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Artificial intelligence is beginning to change and improve software development. Over the next decade, we expect this trend to continue as machine learning improves the capabilities of AI-powered systems that help with software development. Read today’s blog post to understand how artificial intelligence is already affecting software development and get a glimpse where things are heading.
This post is divided into two main sections. First, we’ll explain what we mean in this industry by “artificial intelligence” and dispel some of the common media misconceptions about the technology. Then we’ll dive into several ways that artificial intelligence is changing software development and what that could mean for the future of the industry.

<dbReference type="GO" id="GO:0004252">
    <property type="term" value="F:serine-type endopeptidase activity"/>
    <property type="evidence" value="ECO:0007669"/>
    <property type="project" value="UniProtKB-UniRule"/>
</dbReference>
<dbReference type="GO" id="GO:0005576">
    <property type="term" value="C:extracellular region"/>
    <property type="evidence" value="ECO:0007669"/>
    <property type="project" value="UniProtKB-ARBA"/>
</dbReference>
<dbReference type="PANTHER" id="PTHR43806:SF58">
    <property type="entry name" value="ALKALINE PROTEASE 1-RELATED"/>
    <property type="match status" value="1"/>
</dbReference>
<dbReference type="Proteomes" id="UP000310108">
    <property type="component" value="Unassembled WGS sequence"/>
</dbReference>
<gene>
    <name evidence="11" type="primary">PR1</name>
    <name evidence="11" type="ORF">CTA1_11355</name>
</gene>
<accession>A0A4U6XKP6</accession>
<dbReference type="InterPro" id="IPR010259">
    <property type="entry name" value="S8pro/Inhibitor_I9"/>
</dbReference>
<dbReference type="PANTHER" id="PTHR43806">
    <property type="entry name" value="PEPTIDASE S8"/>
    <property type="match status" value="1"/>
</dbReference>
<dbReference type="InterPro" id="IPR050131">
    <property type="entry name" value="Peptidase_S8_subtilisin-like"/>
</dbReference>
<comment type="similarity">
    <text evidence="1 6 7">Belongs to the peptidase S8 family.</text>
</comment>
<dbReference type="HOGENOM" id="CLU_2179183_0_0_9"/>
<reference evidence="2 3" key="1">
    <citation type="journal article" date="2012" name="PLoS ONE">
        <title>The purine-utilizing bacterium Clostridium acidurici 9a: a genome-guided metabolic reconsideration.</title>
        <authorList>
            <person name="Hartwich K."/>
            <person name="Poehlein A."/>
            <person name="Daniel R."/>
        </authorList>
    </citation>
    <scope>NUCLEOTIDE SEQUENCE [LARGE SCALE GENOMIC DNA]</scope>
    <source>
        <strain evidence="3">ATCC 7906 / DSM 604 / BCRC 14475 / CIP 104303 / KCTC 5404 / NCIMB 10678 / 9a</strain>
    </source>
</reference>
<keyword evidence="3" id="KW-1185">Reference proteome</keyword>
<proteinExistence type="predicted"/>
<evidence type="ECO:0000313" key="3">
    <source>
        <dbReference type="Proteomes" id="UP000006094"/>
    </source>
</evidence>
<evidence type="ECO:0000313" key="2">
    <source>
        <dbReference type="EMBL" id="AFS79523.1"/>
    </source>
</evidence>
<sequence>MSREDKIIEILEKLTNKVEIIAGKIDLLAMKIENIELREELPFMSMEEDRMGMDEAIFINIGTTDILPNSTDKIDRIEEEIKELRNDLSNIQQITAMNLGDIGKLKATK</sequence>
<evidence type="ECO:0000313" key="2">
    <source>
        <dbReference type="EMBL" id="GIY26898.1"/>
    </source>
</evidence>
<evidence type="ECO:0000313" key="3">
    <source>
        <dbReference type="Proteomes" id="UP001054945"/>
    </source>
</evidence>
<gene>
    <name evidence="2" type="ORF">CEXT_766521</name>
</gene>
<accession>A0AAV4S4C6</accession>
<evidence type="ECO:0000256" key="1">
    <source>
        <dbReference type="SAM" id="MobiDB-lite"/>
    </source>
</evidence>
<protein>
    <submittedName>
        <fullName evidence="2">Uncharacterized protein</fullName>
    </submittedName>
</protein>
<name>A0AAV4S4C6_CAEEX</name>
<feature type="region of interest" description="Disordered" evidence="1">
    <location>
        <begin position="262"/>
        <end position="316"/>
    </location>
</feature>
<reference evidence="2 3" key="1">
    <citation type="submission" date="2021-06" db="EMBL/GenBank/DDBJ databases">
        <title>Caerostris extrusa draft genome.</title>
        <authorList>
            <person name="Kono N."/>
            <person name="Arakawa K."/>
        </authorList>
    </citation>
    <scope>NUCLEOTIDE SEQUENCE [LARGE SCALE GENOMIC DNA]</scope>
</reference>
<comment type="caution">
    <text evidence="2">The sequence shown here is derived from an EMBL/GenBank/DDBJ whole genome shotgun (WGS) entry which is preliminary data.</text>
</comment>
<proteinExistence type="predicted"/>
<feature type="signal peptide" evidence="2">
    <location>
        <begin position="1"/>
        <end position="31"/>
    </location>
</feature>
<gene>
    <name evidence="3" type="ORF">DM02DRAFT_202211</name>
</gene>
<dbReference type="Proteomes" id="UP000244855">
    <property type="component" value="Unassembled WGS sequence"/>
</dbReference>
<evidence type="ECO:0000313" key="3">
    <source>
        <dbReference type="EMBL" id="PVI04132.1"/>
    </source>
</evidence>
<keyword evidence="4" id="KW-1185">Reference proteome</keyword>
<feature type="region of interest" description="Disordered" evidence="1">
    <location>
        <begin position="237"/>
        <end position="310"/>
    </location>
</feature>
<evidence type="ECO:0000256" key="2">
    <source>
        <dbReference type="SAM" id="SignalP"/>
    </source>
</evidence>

This is part 1 of our 5 part series on artificial intelligence and machine learning
- Artificial Intelligence in Software Development
- How Artificial Intelligence Can Help Businesses Today: An Overview
- 5 AI Powered Workflow Enhancements Small Businesses Can Use Today
- How Small Businesses Can Benefit from Artificial Intelligence
- Artificial Intelligence Opportunities and Challenges in Business
Understanding Artificial Intelligence: Dispelling Misconceptions
Before we dive into how artificial intelligence is changing software development, let’s take a few moments to understand what exactly we mean by “artificial intelligence” in this context.
The promise of artificial intelligence